The moment Diego Barajas steps onto the wrestling mat, he transforms from a quiet student to a forceful opponent.
At 5 foot 6 inches and 106 pounds, the Saint Francis High School junior is in the lightweight division of his school’s varsity wrestling team and placed third in the Central Coast Section Championship last season.
The lightweight division, the lightest of the 14 high school wrestling classes, consists of wrestlers ranging from 106 to 132 pounds, according to the California Interscholastic Federation.
Barajas acknowledged that although there is an idea that lighter means weaker, he views the categorization as a lightweight wrestler as just a part of the sport.
Barajas has been wrestling in the lightweight division since grade school, and has confidence in his abilities to maintain his place as a lightweight.
“All my life, I’ve always been on the smaller, lighter side,” Barajas said. “I think most lighter weight wrestlers are light for most of their lives, like me.”
Diego said he is also constantly training and keeps up a healthy lifestyle, which makes it easy for him to maintain his weight.
Wrestling is demanding; it being an intensely contact sport, Barajas said the training and competitions take dedication.
“When you want to get to a high level and keep the state ranking, we do conditioning everyday, running [and] weight rooms twice a week, and of course wrestling, always,” Barajas said. “In general with wrestling, our bodies tend to get banged up. Trying to stay healthy is important.”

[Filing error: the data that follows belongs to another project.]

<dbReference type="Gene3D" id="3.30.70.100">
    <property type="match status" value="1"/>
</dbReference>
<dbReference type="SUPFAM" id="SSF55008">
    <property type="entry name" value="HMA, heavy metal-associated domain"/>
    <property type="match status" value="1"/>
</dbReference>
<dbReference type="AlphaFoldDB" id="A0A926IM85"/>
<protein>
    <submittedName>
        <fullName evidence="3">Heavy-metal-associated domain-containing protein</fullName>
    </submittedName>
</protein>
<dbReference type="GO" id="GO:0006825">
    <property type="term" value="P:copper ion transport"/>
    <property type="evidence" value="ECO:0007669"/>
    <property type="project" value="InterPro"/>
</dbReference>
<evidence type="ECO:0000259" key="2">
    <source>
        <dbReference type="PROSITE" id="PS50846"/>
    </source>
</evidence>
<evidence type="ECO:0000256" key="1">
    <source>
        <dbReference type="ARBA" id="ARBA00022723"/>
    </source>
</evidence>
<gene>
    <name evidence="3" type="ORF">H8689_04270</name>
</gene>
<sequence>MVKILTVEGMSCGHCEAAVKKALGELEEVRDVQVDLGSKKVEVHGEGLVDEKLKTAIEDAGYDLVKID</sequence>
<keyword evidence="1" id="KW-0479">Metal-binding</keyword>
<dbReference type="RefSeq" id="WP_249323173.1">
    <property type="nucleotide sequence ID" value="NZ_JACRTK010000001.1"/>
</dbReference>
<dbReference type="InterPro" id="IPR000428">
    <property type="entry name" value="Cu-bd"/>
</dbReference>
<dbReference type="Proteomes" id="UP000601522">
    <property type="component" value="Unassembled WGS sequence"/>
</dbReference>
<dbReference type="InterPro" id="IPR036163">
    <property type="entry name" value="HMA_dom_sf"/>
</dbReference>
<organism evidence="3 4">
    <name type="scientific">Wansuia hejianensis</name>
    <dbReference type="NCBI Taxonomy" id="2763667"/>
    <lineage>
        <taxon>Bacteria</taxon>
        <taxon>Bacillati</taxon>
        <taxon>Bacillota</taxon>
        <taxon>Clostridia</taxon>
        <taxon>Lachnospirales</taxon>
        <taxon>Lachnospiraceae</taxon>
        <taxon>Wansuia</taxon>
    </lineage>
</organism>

The support of his team — which he described as a “brotherhood” — gives Barajas the motivation to keep working towards his goals. Friend and fellow wrestler Dillon Scott said that Barajas’s motivation and skills as a wrestler are inspiring to every division of the team.
“He gives his all every time he is on the mat,” Scott said. “[Diego] is the best 106 by far. Diego is the guy [to go to] when guys get down, or had a bad match.”
While wrestling is an individual sport, Barajas’s wins can also score points for his team in dual matches, in which a team’s points across all matches are tallied.
“We all do a really good job at pushing each other and supporting each other,” Barajas said. “Going out there individually, you want to win, but also want your teammates to win, especially in duels.”
Barajas said he has watched the team recover from past seasons where there were less achievements throughout the time he’s been on the team. The team rose to third place in the CCS championship last season, its first success in years of Saint Francis wrestling.
“[The key to success] comes from us being close and being able to push each other,” Barajas said. “As a whole, we hope to climb the ranking even higher [and] try to get into the top fifteen [statewide ranking] this season.”
Wrestling is a major part of Barajas’ life. After all, Barajas has “been wrestling for forever,” he said.
“My dad wrestled in high school and I have an older brother that wrestled as well, so I was really brought into it,” Barajas said.
Barajas’ father also worked as a wrestling coach, which attributes to the Barajas family “legacy,” said teammate Dillon Scott.
Barajas’ personal goals are ambitious. He said he wants to win the CCS championships and place in the state championships both this year and in his senior year. And after that, he said he hopes to continue wrestling in college.